Also see [Railway Officials in America 1906]
Stephen S. Ingerson can trace his lineage from the Bidwells, of England, his grandfather, George Bidwell, being
a native of Connecticut, and a Revolutionary soldier. In 1784 moved his family and household goods to Starksboro',
Vt., being the first settler in that township. Here Sarah Bidwell was born, Jan. 4, 1795, and on the 10th of October,
1813, married Ira Ingerson, also a native of Vermont. This union was productive of nine children, of whom our subject
was the youngest, and born in Huntington, Vt., July 3, 1835. Here he lived until five years of age, when they removed
to Monkton, Vt. Then, in 1845, came with his parents to his present home, where his father purchased one hundred
and sixty acres of wild land and began the clearing necessary to the planting of crops, etc. From the age of six
to sixteen, Stephen spent about onehalf of his time in the district school; his father, being determined to educate
his children, used to work at shoemaking until after midnight in order to keep them in school and pay their bills.
In consequence, all his children received a liberal education, although he three times lost his property through
the dishonesty of others. He was accidentally killed while on his way to a saw-mill, some three miles distant,
with a load of logs, the ox-team which he was driving turning out of the road for water to drink, overturning the
sleigh with him. After this sad event, which happened when Stephen was seventeen years old, he remained with and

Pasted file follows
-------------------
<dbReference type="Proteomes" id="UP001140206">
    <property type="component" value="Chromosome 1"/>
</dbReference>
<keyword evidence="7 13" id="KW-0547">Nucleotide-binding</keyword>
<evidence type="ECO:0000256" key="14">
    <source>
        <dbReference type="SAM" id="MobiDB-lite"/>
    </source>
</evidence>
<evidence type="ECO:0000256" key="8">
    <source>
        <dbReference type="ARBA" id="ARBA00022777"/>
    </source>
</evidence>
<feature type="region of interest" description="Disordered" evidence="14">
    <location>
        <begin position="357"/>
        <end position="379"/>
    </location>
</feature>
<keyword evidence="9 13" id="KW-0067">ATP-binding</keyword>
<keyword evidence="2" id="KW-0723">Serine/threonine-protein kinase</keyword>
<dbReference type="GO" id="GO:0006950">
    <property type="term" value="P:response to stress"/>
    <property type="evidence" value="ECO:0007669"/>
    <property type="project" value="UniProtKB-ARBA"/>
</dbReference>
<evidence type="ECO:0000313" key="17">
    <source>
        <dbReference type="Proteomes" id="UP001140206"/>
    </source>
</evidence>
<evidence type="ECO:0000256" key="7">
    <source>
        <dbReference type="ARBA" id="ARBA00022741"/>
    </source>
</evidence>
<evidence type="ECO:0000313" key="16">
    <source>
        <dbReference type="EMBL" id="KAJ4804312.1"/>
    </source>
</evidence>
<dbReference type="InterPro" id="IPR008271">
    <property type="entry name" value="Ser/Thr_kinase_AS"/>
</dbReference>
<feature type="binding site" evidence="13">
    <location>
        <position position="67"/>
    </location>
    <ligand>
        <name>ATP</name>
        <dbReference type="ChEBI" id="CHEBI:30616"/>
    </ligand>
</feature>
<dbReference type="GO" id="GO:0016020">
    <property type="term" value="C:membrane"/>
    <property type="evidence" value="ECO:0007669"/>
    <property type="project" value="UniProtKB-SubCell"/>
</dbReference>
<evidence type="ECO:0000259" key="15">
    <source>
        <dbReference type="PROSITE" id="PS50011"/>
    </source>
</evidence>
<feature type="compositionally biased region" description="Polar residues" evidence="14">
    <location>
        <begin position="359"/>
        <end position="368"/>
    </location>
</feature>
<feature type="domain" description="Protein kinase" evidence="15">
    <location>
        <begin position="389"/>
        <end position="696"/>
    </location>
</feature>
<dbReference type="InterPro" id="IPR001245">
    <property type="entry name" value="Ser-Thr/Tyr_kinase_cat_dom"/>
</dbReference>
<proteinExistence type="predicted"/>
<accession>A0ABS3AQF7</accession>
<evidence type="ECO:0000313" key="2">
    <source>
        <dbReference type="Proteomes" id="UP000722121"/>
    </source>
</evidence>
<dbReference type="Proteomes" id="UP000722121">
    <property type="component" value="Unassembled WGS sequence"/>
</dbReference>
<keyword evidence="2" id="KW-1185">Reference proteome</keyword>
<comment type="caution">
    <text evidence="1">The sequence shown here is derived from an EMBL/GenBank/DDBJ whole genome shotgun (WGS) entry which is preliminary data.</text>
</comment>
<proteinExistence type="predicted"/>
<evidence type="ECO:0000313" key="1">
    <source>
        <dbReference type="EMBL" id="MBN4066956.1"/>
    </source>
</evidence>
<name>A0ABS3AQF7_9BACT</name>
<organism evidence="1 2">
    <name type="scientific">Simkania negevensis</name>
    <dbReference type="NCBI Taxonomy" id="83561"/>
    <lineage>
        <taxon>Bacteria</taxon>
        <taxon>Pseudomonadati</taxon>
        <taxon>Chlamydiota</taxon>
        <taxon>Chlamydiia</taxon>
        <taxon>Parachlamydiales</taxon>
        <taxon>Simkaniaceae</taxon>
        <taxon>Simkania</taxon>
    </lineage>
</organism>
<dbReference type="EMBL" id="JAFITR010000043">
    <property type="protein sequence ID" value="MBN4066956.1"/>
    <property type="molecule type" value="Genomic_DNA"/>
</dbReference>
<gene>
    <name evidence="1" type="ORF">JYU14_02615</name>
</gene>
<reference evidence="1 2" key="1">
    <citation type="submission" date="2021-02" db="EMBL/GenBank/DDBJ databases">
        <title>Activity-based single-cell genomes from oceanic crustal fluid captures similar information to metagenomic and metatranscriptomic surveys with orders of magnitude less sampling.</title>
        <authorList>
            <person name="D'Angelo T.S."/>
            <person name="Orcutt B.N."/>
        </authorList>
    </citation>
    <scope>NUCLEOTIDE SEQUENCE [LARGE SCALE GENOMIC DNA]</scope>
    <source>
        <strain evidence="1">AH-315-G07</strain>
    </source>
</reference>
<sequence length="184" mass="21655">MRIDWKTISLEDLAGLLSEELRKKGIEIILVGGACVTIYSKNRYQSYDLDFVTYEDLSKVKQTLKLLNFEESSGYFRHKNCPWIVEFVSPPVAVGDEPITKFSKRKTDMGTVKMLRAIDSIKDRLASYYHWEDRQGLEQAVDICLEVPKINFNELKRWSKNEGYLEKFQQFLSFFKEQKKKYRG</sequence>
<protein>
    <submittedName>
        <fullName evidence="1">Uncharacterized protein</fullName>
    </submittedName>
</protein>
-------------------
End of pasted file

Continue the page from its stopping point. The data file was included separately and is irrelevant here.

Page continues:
supported his mother until Dec. 7, 1856, when he married Miss Frances E. Lee, of Woodland, although a native of
Ulysses, Tompkins Co., N. Y. They have had four children, three of whom are living.
Mr. Ingerson is not an actual member of any church, although contributing liberally towards their support, and
being superintendent of the Union Sabbath-school of the Free Will Baptist Church for the last three years, and
for ten years has been an active attendant and supporter of the Methodist Episcopal Church.
In politics he is a Republican; was elected township clerk when twenty one years old; held that office four years;
then for several terms was township treasurer, afterwards town clerk, again was deputy postmaster two years, and
commissioner of highways two years, which office he still holds. Has been administrator of several estates, and
held the position of guardian of minors since he was twenty-three years old; for three years has been president
of the Township Insurance Company.
He began the battle of life at the age of seventeen, with his interest in the farm, then said to be worth one hundred
dollars, and fourteen dollars in personal property, and by industry, thrift, and good habits, alone and unaided,
except by his good wife, secured a fine property and home; says he has never turned a person from his doors who
applied in the name of charity for bread or hospitality, and has supplied their needs without asking a question,
simply because he felt it his imperative duty.
History of Allegan and Berry Counties, Michigan
With Illistrations and Biographical Sketches
of Their Men and Pioneers.
D. W. Ensign & Co., Philadelphia 1880
Press of J. B. Lippincoff & Co., Philadelphia.